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It's not Opposite Day.

Author Topic: Making Your Own MIDI Dumps  (Read 2056 times)

  • Nintendo Nocturne
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Making Your Own MIDI Dumps
« on: April 02, 2022, 05:59:28 AM »

Let's face it, folks; making your own sheets is hard! You gotta find the original source, open the engraving software of your choice, transcribe the music from the source note by note... it's far too tedious, not to mention time-consuming. Who even has time for that? Nobody, that's who. But never fear, because there's a secret technique lost to time, one practiced in the ancient days of NinSheetMusic; what is it, you ask? I'll tell you: it's called...


Why waste your time creating an arrangement from scratch when there's an entire internet full of readily available MIDIs to claim as your own? Once you've mastered MIDI dumping, you can produce your own sheet music in minutes, without having to deal with that pesky transcription process everybody hates. So follow me, fellow NSMer! Because I'm about to teach you the fabulous art of...


... *ahem* Let's begin!

MIDI Dumping - Step by Step Tutorial

1. Finding MIDIs | A great MIDI dump begins with a great MIDI. But where to find one?

There's lots of places to find them, really. Personally, I like to consult good ol', but Kingdom Hearts Insider is a pretty nice resource as well. "What should I do if I can't find the MIDI I want to make into my own arrangement?" No worries! Check out this handy Online Audio to MIDI Converter tool—I think all MIDIs ought to be made this way, but that's just me. If you're pirati- I mean, borrowing a song from YouTube, go ahead and use YTMP3 to convert the video into a downloadable MP3 file.

See? Easy as pie! Now, onto the next step:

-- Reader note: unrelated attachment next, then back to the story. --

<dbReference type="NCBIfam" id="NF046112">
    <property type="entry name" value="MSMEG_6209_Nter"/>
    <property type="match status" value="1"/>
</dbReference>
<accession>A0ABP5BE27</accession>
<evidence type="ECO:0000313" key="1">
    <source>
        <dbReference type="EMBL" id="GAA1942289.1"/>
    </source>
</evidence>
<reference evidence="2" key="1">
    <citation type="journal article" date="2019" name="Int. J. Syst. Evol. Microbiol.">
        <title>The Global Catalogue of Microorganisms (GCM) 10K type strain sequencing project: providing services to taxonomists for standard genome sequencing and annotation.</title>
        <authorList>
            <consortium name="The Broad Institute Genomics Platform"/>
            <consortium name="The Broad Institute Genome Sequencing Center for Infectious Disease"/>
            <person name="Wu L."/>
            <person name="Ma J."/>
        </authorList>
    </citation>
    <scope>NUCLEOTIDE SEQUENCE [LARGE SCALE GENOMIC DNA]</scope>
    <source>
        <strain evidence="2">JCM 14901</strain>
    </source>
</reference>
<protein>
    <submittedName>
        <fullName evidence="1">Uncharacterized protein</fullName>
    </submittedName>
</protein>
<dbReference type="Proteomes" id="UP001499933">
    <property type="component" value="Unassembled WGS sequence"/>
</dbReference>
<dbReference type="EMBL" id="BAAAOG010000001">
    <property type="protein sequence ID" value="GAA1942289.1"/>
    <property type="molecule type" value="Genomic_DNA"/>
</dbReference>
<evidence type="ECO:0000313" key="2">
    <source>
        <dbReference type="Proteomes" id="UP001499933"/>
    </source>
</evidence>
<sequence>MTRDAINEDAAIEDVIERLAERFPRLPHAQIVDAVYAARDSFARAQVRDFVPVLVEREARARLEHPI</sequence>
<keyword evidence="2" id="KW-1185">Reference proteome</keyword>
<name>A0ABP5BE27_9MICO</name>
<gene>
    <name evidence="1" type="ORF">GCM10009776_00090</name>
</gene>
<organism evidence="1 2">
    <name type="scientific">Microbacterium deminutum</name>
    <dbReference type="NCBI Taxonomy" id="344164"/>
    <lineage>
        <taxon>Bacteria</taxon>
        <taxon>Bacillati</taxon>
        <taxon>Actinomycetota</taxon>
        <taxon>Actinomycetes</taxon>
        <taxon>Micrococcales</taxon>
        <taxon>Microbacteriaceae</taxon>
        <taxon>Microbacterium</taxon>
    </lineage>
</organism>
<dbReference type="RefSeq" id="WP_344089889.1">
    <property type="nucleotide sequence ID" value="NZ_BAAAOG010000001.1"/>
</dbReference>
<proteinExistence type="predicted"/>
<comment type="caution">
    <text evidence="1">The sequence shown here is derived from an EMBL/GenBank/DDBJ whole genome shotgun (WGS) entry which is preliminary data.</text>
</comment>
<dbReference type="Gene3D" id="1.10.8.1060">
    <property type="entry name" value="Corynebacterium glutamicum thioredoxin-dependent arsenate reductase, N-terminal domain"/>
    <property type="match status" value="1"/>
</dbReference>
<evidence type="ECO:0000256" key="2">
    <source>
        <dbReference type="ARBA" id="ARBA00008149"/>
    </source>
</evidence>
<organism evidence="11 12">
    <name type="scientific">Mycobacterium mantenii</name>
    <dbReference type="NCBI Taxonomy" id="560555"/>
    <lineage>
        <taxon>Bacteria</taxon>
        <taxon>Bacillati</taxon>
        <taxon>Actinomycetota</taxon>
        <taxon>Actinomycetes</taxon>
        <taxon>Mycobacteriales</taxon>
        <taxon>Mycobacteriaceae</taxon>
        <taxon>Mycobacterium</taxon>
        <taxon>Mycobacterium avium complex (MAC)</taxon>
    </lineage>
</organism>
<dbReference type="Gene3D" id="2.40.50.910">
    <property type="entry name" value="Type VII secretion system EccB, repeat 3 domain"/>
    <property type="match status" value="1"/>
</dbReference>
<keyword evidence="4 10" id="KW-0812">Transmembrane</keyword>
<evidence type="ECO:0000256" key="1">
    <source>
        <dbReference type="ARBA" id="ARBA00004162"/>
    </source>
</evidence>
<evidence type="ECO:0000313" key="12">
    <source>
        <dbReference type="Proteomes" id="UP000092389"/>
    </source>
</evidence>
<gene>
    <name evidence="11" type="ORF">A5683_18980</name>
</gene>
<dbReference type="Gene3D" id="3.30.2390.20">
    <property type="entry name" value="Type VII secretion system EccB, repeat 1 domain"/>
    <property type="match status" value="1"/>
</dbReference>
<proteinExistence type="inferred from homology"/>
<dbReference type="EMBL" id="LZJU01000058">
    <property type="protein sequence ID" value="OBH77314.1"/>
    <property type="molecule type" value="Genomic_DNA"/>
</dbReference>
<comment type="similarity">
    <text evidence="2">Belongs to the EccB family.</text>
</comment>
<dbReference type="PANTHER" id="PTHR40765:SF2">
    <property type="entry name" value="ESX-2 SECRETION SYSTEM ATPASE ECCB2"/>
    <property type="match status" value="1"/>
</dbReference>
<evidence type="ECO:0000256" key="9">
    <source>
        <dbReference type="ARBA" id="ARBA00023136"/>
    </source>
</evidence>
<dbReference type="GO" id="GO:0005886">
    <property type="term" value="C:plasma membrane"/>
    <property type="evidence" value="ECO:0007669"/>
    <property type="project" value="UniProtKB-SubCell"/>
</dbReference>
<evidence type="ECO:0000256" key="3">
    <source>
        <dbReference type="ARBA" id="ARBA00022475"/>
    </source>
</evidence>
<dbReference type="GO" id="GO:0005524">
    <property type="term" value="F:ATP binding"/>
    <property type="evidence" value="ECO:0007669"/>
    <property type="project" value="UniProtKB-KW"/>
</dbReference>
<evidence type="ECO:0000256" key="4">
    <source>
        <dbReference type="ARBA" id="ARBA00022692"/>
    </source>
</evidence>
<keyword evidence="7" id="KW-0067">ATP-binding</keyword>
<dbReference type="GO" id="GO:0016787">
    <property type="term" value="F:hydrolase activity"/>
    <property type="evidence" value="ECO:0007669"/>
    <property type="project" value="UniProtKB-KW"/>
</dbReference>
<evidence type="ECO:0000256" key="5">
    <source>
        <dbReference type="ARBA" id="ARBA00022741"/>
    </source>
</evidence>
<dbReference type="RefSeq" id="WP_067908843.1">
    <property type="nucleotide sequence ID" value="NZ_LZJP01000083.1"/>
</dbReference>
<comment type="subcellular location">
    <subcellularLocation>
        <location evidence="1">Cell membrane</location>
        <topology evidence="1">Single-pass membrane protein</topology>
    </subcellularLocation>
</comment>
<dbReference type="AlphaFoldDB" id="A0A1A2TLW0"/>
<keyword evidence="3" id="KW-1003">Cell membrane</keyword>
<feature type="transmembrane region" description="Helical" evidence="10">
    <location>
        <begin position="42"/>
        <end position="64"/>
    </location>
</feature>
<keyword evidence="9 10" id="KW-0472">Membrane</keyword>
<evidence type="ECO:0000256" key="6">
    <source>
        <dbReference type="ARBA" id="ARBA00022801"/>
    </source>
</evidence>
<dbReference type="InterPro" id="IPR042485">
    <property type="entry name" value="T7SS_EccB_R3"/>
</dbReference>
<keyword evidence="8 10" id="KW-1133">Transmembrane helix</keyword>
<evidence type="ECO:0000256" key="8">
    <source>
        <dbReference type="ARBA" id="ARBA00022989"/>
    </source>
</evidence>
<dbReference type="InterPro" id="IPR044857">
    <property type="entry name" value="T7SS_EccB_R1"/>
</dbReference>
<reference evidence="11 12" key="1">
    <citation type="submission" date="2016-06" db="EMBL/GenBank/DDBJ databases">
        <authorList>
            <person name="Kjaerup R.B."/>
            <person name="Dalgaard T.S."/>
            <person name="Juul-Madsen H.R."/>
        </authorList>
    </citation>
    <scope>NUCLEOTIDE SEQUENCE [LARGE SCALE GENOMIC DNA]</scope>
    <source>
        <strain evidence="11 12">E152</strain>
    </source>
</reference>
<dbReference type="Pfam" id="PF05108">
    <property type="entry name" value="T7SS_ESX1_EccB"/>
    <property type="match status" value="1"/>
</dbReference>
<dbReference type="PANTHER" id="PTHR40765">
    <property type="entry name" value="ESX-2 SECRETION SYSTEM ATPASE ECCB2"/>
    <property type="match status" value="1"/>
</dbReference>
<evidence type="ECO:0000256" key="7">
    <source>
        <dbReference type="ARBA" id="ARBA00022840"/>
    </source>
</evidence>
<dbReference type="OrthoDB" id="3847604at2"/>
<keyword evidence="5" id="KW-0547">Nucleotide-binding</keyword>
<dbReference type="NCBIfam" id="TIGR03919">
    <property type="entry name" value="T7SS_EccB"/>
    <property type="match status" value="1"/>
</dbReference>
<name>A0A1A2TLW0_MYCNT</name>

2. Importing MIDIs | Now that you've got the MIDI you want to turn into a sheet, it's time to import it into your engraving software. Finale is preferable, but if you use other software, like MuseScore, that's okay, it just makes you objectively inferior. As long as you can import MIDIs, you can make a dump.

Now, you'd think bringing them into Finale (which you should be using,) starts with clicking on the "Import" option, but this isn't the case! Instead, you're gonna want to bring up your File Explorer menu on Windows (which you should be using,) and simply click "Open" on the MIDI you intend to dump. Next, it'll bring up another menu with options; apparently, the staff here at NinSheetMusic don't allow solo piano arrangements with three or more staves because it's "physically impossible to play", so make sure the resulting file you produce has only two. You'll know it's working when it brings up a "MIDI File Status" window, so just sit back and let the computer work its magic.

You're almost there, my friend! There's one last step in the process...

3. Making MIDIs into Sheets | As you can see, your MIDI has now turned itself into readable notes on the page. Hobbyists on the Internet always produce faithful transcriptions for their MIDIs, and the converters are plenty reliable, so there's no need to check to see how your sheet sounds; that's the updaters' job, after all. We're not done yet, though, because we need to fill out some information to make our sheet complete. At the top of the first page, enter the title, composer, and arranger (that's you. You did all the importing, right?) At the bottom of the same page, enter the publisher and release year for the copyright info. If you don't know this stuff off the top of your head, just guess. Nobody really cares about being credited, y'know.

Will you look at that! With just one easy tutorial, you've already mastered MIDI dumping, which means you're ready to share your sheet music with the world! Making arrangements used to be boring and far too difficult, but now anyone can do it, even you, ya dingus! So what are you waiting for? Go check out our submissions guide and get those up on the site already! All your hard work has finally paid off. :)
Check out my Youtube channel for remixes and original music!'s Remixes

Also check out my piano arrangements here on my PA thread!'s Arrangements

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